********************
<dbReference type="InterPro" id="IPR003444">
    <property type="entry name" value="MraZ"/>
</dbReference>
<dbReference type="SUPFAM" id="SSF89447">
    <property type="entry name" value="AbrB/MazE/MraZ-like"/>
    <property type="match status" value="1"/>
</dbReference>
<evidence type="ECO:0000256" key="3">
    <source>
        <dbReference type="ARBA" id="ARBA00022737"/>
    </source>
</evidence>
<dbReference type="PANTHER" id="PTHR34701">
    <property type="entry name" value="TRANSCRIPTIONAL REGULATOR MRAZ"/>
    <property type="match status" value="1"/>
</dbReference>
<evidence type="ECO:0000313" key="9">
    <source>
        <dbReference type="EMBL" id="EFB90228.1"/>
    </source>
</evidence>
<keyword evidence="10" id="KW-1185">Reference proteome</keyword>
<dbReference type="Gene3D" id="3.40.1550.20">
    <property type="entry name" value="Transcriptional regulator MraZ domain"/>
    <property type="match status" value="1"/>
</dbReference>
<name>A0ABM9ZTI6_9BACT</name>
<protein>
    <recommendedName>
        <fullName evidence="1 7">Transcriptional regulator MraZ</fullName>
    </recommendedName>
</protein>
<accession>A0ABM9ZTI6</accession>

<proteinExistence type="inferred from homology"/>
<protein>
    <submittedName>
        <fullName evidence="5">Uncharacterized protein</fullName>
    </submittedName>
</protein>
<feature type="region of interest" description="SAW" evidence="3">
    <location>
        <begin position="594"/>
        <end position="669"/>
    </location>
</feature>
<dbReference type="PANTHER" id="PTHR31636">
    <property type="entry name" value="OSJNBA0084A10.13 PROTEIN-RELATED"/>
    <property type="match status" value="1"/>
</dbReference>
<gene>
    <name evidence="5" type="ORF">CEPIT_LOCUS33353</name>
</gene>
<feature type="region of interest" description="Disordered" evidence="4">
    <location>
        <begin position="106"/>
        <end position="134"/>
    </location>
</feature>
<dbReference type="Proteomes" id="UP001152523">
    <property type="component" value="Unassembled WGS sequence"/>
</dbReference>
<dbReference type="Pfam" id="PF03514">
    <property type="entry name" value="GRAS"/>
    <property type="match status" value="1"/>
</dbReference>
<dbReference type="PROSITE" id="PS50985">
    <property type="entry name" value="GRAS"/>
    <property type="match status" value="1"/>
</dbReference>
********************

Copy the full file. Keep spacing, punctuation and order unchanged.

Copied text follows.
<dbReference type="InterPro" id="IPR003444">
    <property type="entry name" value="MraZ"/>
</dbReference>
<dbReference type="SUPFAM" id="SSF89447">
    <property type="entry name" value="AbrB/MazE/MraZ-like"/>
    <property type="match status" value="1"/>
</dbReference>
<evidence type="ECO:0000256" key="3">
    <source>
        <dbReference type="ARBA" id="ARBA00022737"/>
    </source>
</evidence>
<dbReference type="PANTHER" id="PTHR34701">
    <property type="entry name" value="TRANSCRIPTIONAL REGULATOR MRAZ"/>
    <property type="match status" value="1"/>
</dbReference>
<evidence type="ECO:0000313" key="9">
    <source>
        <dbReference type="EMBL" id="EFB90228.1"/>
    </source>
</evidence>
<keyword evidence="10" id="KW-1185">Reference proteome</keyword>
<dbReference type="Gene3D" id="3.40.1550.20">
    <property type="entry name" value="Transcriptional regulator MraZ domain"/>
    <property type="match status" value="1"/>
</dbReference>
<name>A0ABM9ZTI6_9BACT</name>
<protein>
    <recommendedName>
        <fullName evidence="1 7">Transcriptional regulator MraZ</fullName>
    </recommendedName>
</protein>
<accession>A0ABM9ZTI6</accession>

<proteinExistence type="inferred from homology"/>
<protein>
    <submittedName>
        <fullName evidence="5">Uncharacterized protein</fullName>
    </submittedName>
</protein>
<feature type="region of interest" description="SAW" evidence="3">
    <location>
        <begin position="594"/>
        <end position="669"/>
    </location>
</feature>
<dbReference type="PANTHER" id="PTHR31636">
    <property type="entry name" value="OSJNBA0084A10.13 PROTEIN-RELATED"/>
    <property type="match status" value="1"/>
</dbReference>
<gene>
    <name evidence="5" type="ORF">CEPIT_LOCUS33353</name>
</gene>
<feature type="region of interest" description="Disordered" evidence="4">
    <location>
        <begin position="106"/>
        <end position="134"/>
    </location>
</feature>
<dbReference type="Proteomes" id="UP001152523">
    <property type="component" value="Unassembled WGS sequence"/>
</dbReference>
<dbReference type="Pfam" id="PF03514">
    <property type="entry name" value="GRAS"/>
    <property type="match status" value="1"/>
</dbReference>
<dbReference type="PROSITE" id="PS50985">
    <property type="entry name" value="GRAS"/>
    <property type="match status" value="1"/>
</dbReference>